Back cover of History of Illinois--including persistent advertising
Alexander Belford and Clarke moved their business from Toronto to Chicago and then started poking holes in the existing publishing methods of the time. (1)   They printed cheap versions of existing books and magazines, which often resulted in lawsuits.   When established bookstores wouldn't sell their questionable books, they would set up displays of books to be sold on consignment at any store that would accept them, from hardware stores to department stores    They even set up temporary stores to sell backlogs of books--a nifty little method that earned its own name:  "hippodroming"(1), evidently in reference to the constructed racing, entertainment and gambling venues in which fraud played no small part. (6)

Belford and Clarke also came up with various marketing strategies that shot their business into the publishing stratosphere financially.  They reprinted the Encyclopedia Britannica in an American version that they could sell to  great demand at a cheaper price.  They came up with ways to use payment plans, aggressive advertising and subscription services.   They were riding a wave that kept going.  And going.

At one point Alexander Belford even earned the dubious honor of being considered a vile enemy to no lesser a writer than Mark Twain. (3)   Living up to his reputation as a publishing "pirate",  Belford and his Canadian publishing company reprinted Tom Sawyer without regard for American copyright or royalties. (3)  Belford then flooded the American market with 100,000 copies of Tom Sawyer. (3)  Mark Twain--Samuel Clemens then--filed a lawsuit against Belford, Clarke & Co. for violation of his works and "nom de plume".  Clemens lost, adding more fuel to the fire of his animosity against Belford.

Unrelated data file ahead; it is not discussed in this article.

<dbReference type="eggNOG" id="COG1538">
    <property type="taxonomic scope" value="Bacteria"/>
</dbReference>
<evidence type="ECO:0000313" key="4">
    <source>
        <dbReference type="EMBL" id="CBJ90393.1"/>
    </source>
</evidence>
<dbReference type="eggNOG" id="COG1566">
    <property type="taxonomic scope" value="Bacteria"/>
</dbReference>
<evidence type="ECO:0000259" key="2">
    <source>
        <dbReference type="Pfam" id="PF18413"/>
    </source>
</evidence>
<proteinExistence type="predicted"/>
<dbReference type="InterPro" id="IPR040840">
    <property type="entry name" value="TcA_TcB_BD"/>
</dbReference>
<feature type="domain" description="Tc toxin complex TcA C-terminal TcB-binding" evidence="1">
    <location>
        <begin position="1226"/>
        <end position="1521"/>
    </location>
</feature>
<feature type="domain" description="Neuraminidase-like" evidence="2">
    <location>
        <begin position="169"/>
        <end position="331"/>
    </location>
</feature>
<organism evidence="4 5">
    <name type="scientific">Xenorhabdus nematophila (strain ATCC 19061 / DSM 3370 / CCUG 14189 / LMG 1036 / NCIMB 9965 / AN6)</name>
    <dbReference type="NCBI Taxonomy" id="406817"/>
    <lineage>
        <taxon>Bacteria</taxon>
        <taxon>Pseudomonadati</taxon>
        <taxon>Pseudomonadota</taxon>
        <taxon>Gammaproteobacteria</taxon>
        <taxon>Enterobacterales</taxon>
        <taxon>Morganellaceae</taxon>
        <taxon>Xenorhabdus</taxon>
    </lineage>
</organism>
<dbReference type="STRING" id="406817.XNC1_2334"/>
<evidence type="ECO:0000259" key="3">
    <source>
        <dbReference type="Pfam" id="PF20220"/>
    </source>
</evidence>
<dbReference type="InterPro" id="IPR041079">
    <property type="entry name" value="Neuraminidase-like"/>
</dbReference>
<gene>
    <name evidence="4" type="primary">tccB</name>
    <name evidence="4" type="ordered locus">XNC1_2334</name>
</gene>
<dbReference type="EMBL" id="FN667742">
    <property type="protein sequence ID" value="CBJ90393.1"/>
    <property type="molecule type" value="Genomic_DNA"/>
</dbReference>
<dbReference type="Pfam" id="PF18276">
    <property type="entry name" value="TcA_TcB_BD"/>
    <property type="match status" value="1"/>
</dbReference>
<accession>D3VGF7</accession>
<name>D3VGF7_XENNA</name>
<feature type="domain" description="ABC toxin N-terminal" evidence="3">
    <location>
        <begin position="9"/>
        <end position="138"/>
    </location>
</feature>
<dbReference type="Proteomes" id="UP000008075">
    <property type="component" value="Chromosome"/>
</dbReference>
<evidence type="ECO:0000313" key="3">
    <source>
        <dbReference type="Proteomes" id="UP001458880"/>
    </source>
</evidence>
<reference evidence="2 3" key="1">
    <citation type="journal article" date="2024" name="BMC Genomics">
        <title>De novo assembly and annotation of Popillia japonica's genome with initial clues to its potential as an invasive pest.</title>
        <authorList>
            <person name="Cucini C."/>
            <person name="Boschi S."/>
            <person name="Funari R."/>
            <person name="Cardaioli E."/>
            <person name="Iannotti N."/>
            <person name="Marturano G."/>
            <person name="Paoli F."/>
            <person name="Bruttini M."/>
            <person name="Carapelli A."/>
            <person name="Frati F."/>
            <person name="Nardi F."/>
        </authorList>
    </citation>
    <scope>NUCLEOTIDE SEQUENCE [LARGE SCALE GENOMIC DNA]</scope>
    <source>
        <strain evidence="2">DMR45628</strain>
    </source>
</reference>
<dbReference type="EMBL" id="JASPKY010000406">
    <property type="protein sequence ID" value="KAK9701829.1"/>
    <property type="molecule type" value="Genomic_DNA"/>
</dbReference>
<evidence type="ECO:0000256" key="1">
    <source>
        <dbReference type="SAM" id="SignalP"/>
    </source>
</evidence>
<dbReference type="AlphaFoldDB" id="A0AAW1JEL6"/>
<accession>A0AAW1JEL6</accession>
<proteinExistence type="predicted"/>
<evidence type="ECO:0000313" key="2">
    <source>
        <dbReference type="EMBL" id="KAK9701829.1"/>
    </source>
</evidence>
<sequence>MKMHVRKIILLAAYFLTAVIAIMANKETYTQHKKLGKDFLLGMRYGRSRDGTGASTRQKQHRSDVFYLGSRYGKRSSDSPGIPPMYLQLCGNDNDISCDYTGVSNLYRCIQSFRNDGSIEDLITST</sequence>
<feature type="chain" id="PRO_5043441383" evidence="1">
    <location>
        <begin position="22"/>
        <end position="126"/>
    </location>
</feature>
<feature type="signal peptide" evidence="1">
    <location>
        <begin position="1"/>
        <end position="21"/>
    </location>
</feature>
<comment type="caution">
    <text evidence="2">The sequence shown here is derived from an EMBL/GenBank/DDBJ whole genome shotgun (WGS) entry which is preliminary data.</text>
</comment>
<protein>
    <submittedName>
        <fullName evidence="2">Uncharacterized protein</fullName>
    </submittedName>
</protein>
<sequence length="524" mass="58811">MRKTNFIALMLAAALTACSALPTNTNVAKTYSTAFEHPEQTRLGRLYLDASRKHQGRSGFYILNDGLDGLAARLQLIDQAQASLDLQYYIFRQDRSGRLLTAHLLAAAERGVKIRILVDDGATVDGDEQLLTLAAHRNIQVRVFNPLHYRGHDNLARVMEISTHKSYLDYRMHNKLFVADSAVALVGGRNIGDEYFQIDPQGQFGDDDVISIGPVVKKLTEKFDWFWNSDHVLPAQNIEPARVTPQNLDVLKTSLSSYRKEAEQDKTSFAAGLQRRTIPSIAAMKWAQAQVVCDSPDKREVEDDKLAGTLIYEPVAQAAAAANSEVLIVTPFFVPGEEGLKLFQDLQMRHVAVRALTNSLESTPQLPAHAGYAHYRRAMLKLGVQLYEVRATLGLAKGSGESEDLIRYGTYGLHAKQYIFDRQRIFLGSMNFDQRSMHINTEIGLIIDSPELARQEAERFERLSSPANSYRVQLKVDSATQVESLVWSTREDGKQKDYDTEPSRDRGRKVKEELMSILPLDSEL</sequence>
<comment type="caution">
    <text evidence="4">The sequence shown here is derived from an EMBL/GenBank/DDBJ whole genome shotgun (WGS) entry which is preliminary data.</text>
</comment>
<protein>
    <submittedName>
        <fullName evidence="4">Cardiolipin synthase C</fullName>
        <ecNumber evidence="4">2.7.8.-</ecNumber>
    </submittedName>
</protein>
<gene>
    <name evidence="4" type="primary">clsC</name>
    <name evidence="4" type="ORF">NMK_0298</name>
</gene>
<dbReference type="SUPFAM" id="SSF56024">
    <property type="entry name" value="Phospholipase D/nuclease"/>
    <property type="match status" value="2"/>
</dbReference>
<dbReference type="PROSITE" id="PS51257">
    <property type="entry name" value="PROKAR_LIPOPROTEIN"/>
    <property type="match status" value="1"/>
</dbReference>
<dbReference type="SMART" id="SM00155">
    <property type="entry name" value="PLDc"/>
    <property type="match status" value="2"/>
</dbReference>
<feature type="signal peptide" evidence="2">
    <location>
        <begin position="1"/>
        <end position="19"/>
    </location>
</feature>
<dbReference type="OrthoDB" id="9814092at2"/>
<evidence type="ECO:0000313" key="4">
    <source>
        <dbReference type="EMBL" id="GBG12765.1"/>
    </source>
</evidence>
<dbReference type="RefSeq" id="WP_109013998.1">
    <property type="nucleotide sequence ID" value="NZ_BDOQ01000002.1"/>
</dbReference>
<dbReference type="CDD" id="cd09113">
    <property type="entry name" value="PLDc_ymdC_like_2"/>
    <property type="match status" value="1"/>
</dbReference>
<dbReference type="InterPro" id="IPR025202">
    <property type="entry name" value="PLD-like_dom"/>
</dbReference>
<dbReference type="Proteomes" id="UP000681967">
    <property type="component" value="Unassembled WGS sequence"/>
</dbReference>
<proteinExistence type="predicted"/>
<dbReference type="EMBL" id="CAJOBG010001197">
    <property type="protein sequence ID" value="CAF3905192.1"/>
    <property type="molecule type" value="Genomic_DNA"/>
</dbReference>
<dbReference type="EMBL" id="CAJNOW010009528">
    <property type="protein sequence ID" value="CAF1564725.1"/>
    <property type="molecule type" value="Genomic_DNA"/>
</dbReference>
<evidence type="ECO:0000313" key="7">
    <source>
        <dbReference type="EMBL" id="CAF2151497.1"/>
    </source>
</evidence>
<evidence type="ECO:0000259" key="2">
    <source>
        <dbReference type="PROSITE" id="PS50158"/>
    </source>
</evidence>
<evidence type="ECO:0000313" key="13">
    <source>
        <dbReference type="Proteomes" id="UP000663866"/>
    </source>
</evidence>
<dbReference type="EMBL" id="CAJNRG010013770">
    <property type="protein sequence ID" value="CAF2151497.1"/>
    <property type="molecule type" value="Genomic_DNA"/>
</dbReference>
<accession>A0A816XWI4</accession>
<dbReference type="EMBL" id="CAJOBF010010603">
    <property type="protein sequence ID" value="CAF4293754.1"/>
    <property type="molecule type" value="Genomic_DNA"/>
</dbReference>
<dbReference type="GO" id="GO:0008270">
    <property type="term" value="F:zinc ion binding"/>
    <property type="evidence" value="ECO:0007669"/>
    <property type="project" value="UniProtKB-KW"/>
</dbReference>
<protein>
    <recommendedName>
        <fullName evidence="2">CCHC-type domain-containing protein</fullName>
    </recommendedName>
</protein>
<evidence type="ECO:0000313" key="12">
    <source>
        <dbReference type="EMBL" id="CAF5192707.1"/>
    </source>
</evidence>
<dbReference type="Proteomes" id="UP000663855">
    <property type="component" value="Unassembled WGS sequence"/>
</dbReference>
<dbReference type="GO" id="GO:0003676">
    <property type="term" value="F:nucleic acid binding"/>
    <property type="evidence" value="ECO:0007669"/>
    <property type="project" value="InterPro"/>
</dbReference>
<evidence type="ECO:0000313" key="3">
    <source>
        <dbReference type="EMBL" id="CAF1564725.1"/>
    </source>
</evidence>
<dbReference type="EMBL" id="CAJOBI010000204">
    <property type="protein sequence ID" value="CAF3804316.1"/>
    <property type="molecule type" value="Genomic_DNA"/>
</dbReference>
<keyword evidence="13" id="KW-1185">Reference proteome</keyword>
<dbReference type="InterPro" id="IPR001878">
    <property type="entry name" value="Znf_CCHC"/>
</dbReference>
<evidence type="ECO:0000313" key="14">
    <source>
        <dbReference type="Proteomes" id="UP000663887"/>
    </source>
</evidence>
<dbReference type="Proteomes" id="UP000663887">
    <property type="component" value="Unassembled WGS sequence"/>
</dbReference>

Eventually, however, Belford, Clarke & Co. fell off their wave of success, starting with a fire  that wiped out their inventory.   They were  then beaten down further by the financial panic of 1893. (1) By 1900 Belford, Clarke & Co. was divvied up and consigned to history. (1)

Not for the first time I  find myself considering  the fleeting nature of the process of being a writer, and the seemingly (hopefully) permanent nature of the product of being a writer.

It's a dangerous sort of unspoken deal that writers make, isn't it? --balancing their need to tell their stories against the possibility that their stories will someday perhaps be all that is known or left of them.   Who they were and why they wrote will vanish, leaving behind an equally delicate legacy--a book--that is just as fragile and potentially short-lived as a human body.

Unless someone somewhere keeps that book safe.

Which points to the realization that libraries are much more than places where books live--they are places where writers and illustrators never really die.